Oh and now they want to cut our (3 mile away buses) to one every two hours, meaning short appointments in town can quite easily waste most of the day.
mrsleomcgary I'm on a similar course at the moment, it's so ridiculously patronising it's untrue. Examples of unit questions are "Why is it important to be on time for work?" and "why is uniform important at work?" This is a two week course. It's supposedly to brush up my skills. Skills at what? Controlling eye-rolling and tongue-biting? The tutor is fabulous though, can't fault him.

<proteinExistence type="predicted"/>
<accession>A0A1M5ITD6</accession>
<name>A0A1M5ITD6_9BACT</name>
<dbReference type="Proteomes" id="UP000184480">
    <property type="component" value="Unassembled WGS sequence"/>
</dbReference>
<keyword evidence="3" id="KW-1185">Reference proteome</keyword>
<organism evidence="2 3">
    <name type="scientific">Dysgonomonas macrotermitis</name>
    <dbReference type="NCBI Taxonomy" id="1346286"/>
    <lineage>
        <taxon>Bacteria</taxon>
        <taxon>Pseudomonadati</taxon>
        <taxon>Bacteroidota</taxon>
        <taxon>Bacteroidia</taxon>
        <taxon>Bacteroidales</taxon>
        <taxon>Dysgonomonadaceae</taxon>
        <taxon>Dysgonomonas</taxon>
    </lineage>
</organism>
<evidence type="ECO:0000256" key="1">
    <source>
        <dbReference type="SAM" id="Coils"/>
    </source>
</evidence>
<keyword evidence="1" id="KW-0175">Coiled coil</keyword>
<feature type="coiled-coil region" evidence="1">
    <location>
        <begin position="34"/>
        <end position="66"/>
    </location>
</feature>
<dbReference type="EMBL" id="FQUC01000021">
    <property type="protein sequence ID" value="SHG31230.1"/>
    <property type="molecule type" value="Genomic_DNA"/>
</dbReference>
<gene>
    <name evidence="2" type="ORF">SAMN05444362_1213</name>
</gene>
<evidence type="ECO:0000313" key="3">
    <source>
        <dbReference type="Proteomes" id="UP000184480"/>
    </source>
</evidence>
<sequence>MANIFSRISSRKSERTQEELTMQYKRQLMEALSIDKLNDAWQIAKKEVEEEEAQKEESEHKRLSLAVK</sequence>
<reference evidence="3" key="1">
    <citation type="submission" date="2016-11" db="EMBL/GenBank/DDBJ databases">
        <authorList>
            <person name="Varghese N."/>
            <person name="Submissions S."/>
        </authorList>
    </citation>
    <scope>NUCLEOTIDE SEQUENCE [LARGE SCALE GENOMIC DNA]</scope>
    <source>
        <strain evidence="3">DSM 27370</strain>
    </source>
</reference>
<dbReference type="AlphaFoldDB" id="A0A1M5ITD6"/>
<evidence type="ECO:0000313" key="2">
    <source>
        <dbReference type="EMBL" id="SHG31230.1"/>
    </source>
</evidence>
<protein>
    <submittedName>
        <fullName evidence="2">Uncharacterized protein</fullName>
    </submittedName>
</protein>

My experience with the jobcentre has always been positive but i think when you show how desperate you are for work they tend to appreciate this and treat you like a person rather than a number.
I was under the impression that if you had been on JSA 6 months you were automatically put on to an employment training scheme A4E etc but my advisor (this may have changed it was a good few years ago) said that it was their discretion whether to put people on it, say, the people who weren't making enough effort.
I really feel sorry for training providers sat in a room full of people who didnt want to be there and are just difficult about everything.